Reverend Al Sharpton has defended hip hop after the musical genre was criticized for encouraging violence in the wake of Migos rapper Takeoff's death.
The 68-year old reverend spoke to TMZ recently about his belief that hip hop is not the reason that violence occurs in the African American community in the USA.
“First of all, no one has been more on gun violence and saying we need to deal with things in Hip-Hop, but I remember growing up, R&B artists used to get in shootouts and fights,” Sharpton told TMZ during a short interview in New York City.
“This is nothing new,' he added. 'social media makes it where more people know about it.”
“You have a lot of people in Hip-Hop that are very responsible, that are very creative, that help their community,:' Sharpton explained, 'So we should not act like Hip-Hop is synonymous with violence.”
The religious and civil rights leader said that he thinks violence occurs not just exclusively in hip hop, but also in the outside world.
“Those that are violent, we ought to deal with,' Sharpton said.
But a thug is a thug whether they’re singing jazz, whether they’re R&B, whether they’re singing gospel… I know some preachers packing,' he explained.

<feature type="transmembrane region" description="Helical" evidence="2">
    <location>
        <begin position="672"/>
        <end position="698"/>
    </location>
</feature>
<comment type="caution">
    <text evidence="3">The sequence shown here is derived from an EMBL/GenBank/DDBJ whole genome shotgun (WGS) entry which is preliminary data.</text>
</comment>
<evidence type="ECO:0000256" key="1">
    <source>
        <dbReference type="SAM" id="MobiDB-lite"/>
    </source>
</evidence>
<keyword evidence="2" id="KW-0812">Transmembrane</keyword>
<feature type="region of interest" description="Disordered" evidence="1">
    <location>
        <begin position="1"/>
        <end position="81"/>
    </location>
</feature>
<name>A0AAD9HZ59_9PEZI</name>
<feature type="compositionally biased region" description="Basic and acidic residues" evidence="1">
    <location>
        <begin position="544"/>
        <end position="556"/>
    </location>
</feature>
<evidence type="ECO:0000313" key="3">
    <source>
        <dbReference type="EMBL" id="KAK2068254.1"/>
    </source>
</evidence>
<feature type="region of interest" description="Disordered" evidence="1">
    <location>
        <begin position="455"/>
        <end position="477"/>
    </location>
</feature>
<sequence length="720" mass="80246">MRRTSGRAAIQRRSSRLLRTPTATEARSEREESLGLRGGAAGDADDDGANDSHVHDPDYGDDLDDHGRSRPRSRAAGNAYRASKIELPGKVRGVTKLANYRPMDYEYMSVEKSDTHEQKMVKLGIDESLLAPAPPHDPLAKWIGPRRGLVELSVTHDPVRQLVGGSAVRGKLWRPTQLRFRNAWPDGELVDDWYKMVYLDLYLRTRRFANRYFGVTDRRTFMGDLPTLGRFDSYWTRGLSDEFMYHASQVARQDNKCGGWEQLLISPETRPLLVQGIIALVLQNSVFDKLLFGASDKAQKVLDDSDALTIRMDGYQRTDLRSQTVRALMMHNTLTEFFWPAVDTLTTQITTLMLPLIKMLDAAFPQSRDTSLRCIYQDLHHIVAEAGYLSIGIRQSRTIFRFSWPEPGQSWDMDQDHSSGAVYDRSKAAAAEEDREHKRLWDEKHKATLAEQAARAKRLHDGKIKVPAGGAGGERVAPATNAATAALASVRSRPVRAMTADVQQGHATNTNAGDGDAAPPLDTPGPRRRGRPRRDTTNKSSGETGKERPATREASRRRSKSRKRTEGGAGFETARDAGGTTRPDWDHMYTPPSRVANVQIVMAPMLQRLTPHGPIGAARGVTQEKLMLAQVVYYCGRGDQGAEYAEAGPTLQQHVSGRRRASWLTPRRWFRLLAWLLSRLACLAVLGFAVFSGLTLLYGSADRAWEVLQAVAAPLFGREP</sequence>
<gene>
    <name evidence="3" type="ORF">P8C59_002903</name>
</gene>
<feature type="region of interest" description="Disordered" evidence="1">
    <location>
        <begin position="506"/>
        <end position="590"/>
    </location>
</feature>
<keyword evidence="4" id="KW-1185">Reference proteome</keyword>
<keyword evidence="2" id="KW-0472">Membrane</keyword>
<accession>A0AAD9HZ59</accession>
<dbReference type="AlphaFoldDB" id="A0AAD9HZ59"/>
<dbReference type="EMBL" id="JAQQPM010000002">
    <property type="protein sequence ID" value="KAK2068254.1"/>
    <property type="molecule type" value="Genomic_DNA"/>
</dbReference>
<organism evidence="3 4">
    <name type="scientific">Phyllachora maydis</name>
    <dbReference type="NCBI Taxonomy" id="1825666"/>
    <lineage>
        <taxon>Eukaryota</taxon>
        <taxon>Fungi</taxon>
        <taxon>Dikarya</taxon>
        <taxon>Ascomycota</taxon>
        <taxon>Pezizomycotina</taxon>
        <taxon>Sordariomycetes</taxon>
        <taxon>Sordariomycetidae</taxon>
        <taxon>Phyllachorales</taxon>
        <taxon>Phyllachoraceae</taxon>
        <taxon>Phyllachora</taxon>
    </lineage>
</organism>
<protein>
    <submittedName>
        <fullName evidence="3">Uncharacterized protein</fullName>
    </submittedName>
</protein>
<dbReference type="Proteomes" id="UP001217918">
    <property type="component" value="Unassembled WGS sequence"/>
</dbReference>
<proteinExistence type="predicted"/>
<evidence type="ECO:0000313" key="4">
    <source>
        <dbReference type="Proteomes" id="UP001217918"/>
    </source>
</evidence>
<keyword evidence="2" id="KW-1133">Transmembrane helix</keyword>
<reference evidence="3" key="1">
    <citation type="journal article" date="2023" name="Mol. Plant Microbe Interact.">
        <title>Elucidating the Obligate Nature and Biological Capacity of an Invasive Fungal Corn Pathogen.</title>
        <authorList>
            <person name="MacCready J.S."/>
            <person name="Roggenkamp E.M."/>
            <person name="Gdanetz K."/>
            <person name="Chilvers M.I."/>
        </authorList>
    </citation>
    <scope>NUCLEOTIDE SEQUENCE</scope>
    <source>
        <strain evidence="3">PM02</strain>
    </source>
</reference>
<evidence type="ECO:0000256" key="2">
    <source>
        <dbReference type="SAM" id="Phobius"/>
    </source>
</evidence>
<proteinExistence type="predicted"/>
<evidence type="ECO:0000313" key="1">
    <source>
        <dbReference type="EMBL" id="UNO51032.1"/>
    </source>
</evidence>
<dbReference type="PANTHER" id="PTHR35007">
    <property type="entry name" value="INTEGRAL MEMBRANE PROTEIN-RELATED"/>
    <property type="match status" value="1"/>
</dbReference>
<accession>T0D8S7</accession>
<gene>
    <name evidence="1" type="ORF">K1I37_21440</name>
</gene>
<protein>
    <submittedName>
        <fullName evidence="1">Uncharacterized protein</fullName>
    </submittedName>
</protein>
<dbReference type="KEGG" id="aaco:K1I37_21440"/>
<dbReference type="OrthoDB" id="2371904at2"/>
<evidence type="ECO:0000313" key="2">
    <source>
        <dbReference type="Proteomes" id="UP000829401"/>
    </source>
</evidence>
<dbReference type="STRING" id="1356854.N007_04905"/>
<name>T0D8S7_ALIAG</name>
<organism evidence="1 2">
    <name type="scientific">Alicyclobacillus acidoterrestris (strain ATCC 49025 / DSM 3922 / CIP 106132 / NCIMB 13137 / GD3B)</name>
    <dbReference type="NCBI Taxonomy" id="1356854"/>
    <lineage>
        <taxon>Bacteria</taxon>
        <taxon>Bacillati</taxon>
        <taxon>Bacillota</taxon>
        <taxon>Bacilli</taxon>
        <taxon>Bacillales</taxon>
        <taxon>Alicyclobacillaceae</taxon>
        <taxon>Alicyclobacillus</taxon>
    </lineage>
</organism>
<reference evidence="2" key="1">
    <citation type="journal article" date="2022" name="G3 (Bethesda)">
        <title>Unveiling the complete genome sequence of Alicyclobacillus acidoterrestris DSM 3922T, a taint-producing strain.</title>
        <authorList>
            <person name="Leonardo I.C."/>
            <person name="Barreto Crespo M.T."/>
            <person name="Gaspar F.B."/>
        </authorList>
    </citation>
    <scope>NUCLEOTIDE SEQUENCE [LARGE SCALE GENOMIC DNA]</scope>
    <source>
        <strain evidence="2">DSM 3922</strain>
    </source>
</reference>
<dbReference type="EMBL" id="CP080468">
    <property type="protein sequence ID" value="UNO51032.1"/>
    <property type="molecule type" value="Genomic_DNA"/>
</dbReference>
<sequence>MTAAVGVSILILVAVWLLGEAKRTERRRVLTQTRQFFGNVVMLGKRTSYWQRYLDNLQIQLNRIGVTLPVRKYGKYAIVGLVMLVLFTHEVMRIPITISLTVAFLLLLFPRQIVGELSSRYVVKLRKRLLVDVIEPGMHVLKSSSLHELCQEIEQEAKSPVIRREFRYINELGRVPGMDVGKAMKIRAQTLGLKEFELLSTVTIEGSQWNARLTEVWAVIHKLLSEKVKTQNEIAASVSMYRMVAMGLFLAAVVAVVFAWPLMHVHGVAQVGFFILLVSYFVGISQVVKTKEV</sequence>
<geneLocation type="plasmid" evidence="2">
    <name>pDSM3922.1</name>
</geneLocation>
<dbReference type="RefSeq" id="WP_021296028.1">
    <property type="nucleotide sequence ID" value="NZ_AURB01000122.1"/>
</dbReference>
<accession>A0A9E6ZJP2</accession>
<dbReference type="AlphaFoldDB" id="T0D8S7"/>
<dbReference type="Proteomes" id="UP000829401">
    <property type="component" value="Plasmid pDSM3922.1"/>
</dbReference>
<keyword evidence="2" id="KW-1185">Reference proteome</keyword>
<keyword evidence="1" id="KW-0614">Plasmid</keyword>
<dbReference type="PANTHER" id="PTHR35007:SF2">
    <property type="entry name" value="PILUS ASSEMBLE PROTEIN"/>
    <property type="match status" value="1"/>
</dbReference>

'So let’s not make it just about Hip-Hop,' he stated, 'Let’s make it about people that are not acting like they ought to act.”
Al Sharpton Says Gun Violence, Not Hip Hop, Killed Takeoff | TMZ
The interview comes after the recent murder of well-known and highly successful rapper Takeoff of the Migos musical group.
The artist was shot at a bowling alley in the Houston area at what was supposed to be a celebratory event and died form head wounds.
Sharpton also spoke on the matter to TMZ, offering his prayers to the family of the deceased.
'I hope we get a lesson from this,' Reverend Sharpton said, 'We've got to stop this.'
Sharpton was also quick to say that the issue of guns and violence's was a community problem, not just an issue with the hip hop world.
'Don't stigmatize a whole genre of music but let's deal with our community, it needs to do better,' he told the network.
Sharpton's views were echoed in another TMZ interview with Wu-Tang clan rapper Method Man.
'Why do ya'll always blame hip hop,' he told a reporter on the street.
'The circumstances are always pointing to hip hop and its not always our fault, period,' he added.